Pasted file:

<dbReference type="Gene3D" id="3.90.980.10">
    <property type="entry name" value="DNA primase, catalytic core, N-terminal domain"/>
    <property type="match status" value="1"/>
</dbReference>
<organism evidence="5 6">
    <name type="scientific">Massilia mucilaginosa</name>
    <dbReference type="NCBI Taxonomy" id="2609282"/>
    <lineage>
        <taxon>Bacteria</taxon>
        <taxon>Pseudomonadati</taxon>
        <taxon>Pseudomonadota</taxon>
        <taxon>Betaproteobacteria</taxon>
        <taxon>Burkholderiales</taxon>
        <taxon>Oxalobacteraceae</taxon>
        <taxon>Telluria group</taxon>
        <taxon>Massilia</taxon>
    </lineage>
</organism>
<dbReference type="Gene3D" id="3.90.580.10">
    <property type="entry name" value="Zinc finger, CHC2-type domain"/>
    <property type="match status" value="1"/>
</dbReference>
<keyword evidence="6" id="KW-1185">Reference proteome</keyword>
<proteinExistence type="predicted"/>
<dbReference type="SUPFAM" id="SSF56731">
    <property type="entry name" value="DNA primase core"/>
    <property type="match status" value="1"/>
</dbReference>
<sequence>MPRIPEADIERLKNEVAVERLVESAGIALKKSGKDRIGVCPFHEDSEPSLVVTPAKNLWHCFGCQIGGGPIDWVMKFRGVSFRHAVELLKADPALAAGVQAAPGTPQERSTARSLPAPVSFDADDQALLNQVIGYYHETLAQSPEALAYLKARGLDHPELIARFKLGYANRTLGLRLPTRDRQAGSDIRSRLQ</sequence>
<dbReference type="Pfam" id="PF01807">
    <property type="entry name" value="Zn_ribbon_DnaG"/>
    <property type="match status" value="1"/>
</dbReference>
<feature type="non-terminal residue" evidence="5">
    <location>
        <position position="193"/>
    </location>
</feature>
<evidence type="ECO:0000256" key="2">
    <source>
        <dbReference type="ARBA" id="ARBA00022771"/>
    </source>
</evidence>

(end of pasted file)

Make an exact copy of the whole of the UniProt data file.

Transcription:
<dbReference type="Gene3D" id="3.90.980.10">
    <property type="entry name" value="DNA primase, catalytic core, N-terminal domain"/>
    <property type="match status" value="1"/>
</dbReference>
<organism evidence="5 6">
    <name type="scientific">Massilia mucilaginosa</name>
    <dbReference type="NCBI Taxonomy" id="2609282"/>
    <lineage>
        <taxon>Bacteria</taxon>
        <taxon>Pseudomonadati</taxon>
        <taxon>Pseudomonadota</taxon>
        <taxon>Betaproteobacteria</taxon>
        <taxon>Burkholderiales</taxon>
        <taxon>Oxalobacteraceae</taxon>
        <taxon>Telluria group</taxon>
        <taxon>Massilia</taxon>
    </lineage>
</organism>
<dbReference type="Gene3D" id="3.90.580.10">
    <property type="entry name" value="Zinc finger, CHC2-type domain"/>
    <property type="match status" value="1"/>
</dbReference>
<keyword evidence="6" id="KW-1185">Reference proteome</keyword>
<proteinExistence type="predicted"/>
<dbReference type="SUPFAM" id="SSF56731">
    <property type="entry name" value="DNA primase core"/>
    <property type="match status" value="1"/>
</dbReference>
<sequence>MPRIPEADIERLKNEVAVERLVESAGIALKKSGKDRIGVCPFHEDSEPSLVVTPAKNLWHCFGCQIGGGPIDWVMKFRGVSFRHAVELLKADPALAAGVQAAPGTPQERSTARSLPAPVSFDADDQALLNQVIGYYHETLAQSPEALAYLKARGLDHPELIARFKLGYANRTLGLRLPTRDRQAGSDIRSRLQ</sequence>
<dbReference type="Pfam" id="PF01807">
    <property type="entry name" value="Zn_ribbon_DnaG"/>
    <property type="match status" value="1"/>
</dbReference>
<feature type="non-terminal residue" evidence="5">
    <location>
        <position position="193"/>
    </location>
</feature>
<evidence type="ECO:0000256" key="2">
    <source>
        <dbReference type="ARBA" id="ARBA00022771"/>
    </source>
</evidence>